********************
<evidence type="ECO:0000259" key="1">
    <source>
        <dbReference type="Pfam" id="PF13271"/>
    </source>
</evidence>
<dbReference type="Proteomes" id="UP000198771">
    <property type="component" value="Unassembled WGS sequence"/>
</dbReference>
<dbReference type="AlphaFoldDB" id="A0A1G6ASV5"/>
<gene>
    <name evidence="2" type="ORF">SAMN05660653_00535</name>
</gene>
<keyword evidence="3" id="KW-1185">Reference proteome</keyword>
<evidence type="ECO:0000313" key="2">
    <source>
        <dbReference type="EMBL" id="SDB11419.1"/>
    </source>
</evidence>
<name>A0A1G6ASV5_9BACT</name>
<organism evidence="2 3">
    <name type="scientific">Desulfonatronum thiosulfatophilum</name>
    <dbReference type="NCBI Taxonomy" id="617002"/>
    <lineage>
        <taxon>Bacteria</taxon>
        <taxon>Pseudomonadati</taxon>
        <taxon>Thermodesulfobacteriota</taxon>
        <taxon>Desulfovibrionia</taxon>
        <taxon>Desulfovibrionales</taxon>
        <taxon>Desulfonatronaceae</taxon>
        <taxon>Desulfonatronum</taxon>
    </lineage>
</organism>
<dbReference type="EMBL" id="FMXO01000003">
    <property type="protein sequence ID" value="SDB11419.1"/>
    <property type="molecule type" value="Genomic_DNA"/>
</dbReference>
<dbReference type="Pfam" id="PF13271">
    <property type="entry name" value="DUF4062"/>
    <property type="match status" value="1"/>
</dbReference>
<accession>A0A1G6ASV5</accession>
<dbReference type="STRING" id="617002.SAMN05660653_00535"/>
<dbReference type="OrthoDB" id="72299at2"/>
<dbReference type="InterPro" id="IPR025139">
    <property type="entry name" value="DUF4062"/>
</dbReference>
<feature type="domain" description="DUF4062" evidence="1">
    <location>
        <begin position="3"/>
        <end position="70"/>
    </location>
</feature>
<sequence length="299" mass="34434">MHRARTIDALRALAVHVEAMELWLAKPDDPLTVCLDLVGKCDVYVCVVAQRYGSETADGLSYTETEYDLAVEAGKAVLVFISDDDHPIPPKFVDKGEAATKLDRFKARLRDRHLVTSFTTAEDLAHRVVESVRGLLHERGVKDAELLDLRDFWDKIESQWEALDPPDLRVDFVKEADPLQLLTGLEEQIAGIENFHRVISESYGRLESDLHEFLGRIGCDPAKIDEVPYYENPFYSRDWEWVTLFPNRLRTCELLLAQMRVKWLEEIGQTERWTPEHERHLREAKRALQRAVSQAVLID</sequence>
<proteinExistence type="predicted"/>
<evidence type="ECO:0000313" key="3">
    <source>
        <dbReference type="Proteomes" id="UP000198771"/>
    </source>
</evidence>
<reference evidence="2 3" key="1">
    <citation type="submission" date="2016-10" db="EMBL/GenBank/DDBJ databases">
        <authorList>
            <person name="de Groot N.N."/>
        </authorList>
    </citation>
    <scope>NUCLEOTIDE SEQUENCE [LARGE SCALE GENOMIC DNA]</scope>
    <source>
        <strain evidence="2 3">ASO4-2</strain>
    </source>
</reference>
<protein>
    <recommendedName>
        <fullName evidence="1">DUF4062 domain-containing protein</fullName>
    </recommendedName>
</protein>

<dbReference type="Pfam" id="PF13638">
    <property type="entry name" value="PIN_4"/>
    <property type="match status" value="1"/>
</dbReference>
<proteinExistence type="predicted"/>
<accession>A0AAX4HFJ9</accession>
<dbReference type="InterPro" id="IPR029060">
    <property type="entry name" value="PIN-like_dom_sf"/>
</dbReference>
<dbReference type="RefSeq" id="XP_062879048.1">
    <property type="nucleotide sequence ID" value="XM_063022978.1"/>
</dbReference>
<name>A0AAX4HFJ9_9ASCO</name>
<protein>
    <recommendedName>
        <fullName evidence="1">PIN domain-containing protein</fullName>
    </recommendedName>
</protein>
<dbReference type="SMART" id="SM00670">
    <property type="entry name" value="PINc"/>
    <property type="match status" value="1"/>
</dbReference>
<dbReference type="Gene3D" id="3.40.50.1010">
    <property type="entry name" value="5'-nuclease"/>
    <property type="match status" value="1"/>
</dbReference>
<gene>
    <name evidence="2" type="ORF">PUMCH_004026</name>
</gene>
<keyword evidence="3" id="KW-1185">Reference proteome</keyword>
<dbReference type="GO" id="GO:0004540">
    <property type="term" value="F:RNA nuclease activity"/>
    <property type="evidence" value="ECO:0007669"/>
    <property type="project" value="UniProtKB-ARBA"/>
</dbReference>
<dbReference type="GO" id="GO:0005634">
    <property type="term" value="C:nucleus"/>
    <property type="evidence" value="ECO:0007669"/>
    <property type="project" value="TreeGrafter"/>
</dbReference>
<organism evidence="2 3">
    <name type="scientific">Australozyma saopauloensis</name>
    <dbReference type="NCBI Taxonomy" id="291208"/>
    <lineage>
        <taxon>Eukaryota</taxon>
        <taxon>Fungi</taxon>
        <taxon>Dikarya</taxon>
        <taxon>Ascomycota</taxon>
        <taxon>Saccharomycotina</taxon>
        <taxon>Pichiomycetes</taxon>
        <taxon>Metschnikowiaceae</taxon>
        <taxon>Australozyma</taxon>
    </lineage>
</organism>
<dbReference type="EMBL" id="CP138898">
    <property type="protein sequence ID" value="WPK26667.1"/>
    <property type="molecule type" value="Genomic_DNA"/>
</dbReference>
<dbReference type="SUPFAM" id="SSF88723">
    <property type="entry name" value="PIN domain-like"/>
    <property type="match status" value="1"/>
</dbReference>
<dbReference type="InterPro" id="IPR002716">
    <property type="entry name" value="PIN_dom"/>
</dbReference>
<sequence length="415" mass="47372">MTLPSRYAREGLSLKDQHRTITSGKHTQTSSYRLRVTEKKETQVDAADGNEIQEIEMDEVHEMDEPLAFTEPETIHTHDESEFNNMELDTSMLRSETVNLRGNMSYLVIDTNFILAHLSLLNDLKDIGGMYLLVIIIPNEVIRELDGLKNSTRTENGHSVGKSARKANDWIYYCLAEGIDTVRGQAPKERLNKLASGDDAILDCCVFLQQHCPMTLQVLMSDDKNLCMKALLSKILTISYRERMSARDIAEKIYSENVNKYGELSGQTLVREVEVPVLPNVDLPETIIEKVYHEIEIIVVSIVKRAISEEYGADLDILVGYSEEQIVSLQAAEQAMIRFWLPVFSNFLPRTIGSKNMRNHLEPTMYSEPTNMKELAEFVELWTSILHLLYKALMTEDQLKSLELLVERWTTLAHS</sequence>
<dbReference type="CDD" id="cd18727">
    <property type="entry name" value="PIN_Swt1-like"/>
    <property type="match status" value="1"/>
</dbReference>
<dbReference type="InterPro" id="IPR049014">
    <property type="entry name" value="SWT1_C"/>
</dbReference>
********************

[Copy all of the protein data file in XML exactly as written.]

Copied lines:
<evidence type="ECO:0000259" key="1">
    <source>
        <dbReference type="Pfam" id="PF13271"/>
    </source>
</evidence>
<dbReference type="Proteomes" id="UP000198771">
    <property type="component" value="Unassembled WGS sequence"/>
</dbReference>
<dbReference type="AlphaFoldDB" id="A0A1G6ASV5"/>
<gene>
    <name evidence="2" type="ORF">SAMN05660653_00535</name>
</gene>
<keyword evidence="3" id="KW-1185">Reference proteome</keyword>
<evidence type="ECO:0000313" key="2">
    <source>
        <dbReference type="EMBL" id="SDB11419.1"/>
    </source>
</evidence>
<name>A0A1G6ASV5_9BACT</name>
<organism evidence="2 3">
    <name type="scientific">Desulfonatronum thiosulfatophilum</name>
    <dbReference type="NCBI Taxonomy" id="617002"/>
    <lineage>
        <taxon>Bacteria</taxon>
        <taxon>Pseudomonadati</taxon>
        <taxon>Thermodesulfobacteriota</taxon>
        <taxon>Desulfovibrionia</taxon>
        <taxon>Desulfovibrionales</taxon>
        <taxon>Desulfonatronaceae</taxon>
        <taxon>Desulfonatronum</taxon>
    </lineage>
</organism>
<dbReference type="EMBL" id="FMXO01000003">
    <property type="protein sequence ID" value="SDB11419.1"/>
    <property type="molecule type" value="Genomic_DNA"/>
</dbReference>
<dbReference type="Pfam" id="PF13271">
    <property type="entry name" value="DUF4062"/>
    <property type="match status" value="1"/>
</dbReference>
<accession>A0A1G6ASV5</accession>
<dbReference type="STRING" id="617002.SAMN05660653_00535"/>
<dbReference type="OrthoDB" id="72299at2"/>
<dbReference type="InterPro" id="IPR025139">
    <property type="entry name" value="DUF4062"/>
</dbReference>
<feature type="domain" description="DUF4062" evidence="1">
    <location>
        <begin position="3"/>
        <end position="70"/>
    </location>
</feature>
<sequence length="299" mass="34434">MHRARTIDALRALAVHVEAMELWLAKPDDPLTVCLDLVGKCDVYVCVVAQRYGSETADGLSYTETEYDLAVEAGKAVLVFISDDDHPIPPKFVDKGEAATKLDRFKARLRDRHLVTSFTTAEDLAHRVVESVRGLLHERGVKDAELLDLRDFWDKIESQWEALDPPDLRVDFVKEADPLQLLTGLEEQIAGIENFHRVISESYGRLESDLHEFLGRIGCDPAKIDEVPYYENPFYSRDWEWVTLFPNRLRTCELLLAQMRVKWLEEIGQTERWTPEHERHLREAKRALQRAVSQAVLID</sequence>
<proteinExistence type="predicted"/>
<evidence type="ECO:0000313" key="3">
    <source>
        <dbReference type="Proteomes" id="UP000198771"/>
    </source>
</evidence>
<reference evidence="2 3" key="1">
    <citation type="submission" date="2016-10" db="EMBL/GenBank/DDBJ databases">
        <authorList>
            <person name="de Groot N.N."/>
        </authorList>
    </citation>
    <scope>NUCLEOTIDE SEQUENCE [LARGE SCALE GENOMIC DNA]</scope>
    <source>
        <strain evidence="2 3">ASO4-2</strain>
    </source>
</reference>
<protein>
    <recommendedName>
        <fullName evidence="1">DUF4062 domain-containing protein</fullName>
    </recommendedName>
</protein>

<dbReference type="Pfam" id="PF13638">
    <property type="entry name" value="PIN_4"/>
    <property type="match status" value="1"/>
</dbReference>
<proteinExistence type="predicted"/>
<accession>A0AAX4HFJ9</accession>
<dbReference type="InterPro" id="IPR029060">
    <property type="entry name" value="PIN-like_dom_sf"/>
</dbReference>
<dbReference type="RefSeq" id="XP_062879048.1">
    <property type="nucleotide sequence ID" value="XM_063022978.1"/>
</dbReference>
<name>A0AAX4HFJ9_9ASCO</name>
<protein>
    <recommendedName>
        <fullName evidence="1">PIN domain-containing protein</fullName>
    </recommendedName>
</protein>
<dbReference type="SMART" id="SM00670">
    <property type="entry name" value="PINc"/>
    <property type="match status" value="1"/>
</dbReference>
<dbReference type="Gene3D" id="3.40.50.1010">
    <property type="entry name" value="5'-nuclease"/>
    <property type="match status" value="1"/>
</dbReference>
<gene>
    <name evidence="2" type="ORF">PUMCH_004026</name>
</gene>
<keyword evidence="3" id="KW-1185">Reference proteome</keyword>
<dbReference type="GO" id="GO:0004540">
    <property type="term" value="F:RNA nuclease activity"/>
    <property type="evidence" value="ECO:0007669"/>
    <property type="project" value="UniProtKB-ARBA"/>
</dbReference>
<dbReference type="GO" id="GO:0005634">
    <property type="term" value="C:nucleus"/>
    <property type="evidence" value="ECO:0007669"/>
    <property type="project" value="TreeGrafter"/>
</dbReference>
<organism evidence="2 3">
    <name type="scientific">Australozyma saopauloensis</name>
    <dbReference type="NCBI Taxonomy" id="291208"/>
    <lineage>
        <taxon>Eukaryota</taxon>
        <taxon>Fungi</taxon>
        <taxon>Dikarya</taxon>
        <taxon>Ascomycota</taxon>
        <taxon>Saccharomycotina</taxon>
        <taxon>Pichiomycetes</taxon>
        <taxon>Metschnikowiaceae</taxon>
        <taxon>Australozyma</taxon>
    </lineage>
</organism>
<dbReference type="EMBL" id="CP138898">
    <property type="protein sequence ID" value="WPK26667.1"/>
    <property type="molecule type" value="Genomic_DNA"/>
</dbReference>
<dbReference type="SUPFAM" id="SSF88723">
    <property type="entry name" value="PIN domain-like"/>
    <property type="match status" value="1"/>
</dbReference>
<dbReference type="InterPro" id="IPR002716">
    <property type="entry name" value="PIN_dom"/>
</dbReference>
<sequence length="415" mass="47372">MTLPSRYAREGLSLKDQHRTITSGKHTQTSSYRLRVTEKKETQVDAADGNEIQEIEMDEVHEMDEPLAFTEPETIHTHDESEFNNMELDTSMLRSETVNLRGNMSYLVIDTNFILAHLSLLNDLKDIGGMYLLVIIIPNEVIRELDGLKNSTRTENGHSVGKSARKANDWIYYCLAEGIDTVRGQAPKERLNKLASGDDAILDCCVFLQQHCPMTLQVLMSDDKNLCMKALLSKILTISYRERMSARDIAEKIYSENVNKYGELSGQTLVREVEVPVLPNVDLPETIIEKVYHEIEIIVVSIVKRAISEEYGADLDILVGYSEEQIVSLQAAEQAMIRFWLPVFSNFLPRTIGSKNMRNHLEPTMYSEPTNMKELAEFVELWTSILHLLYKALMTEDQLKSLELLVERWTTLAHS</sequence>
<dbReference type="CDD" id="cd18727">
    <property type="entry name" value="PIN_Swt1-like"/>
    <property type="match status" value="1"/>
</dbReference>
<dbReference type="InterPro" id="IPR049014">
    <property type="entry name" value="SWT1_C"/>
</dbReference>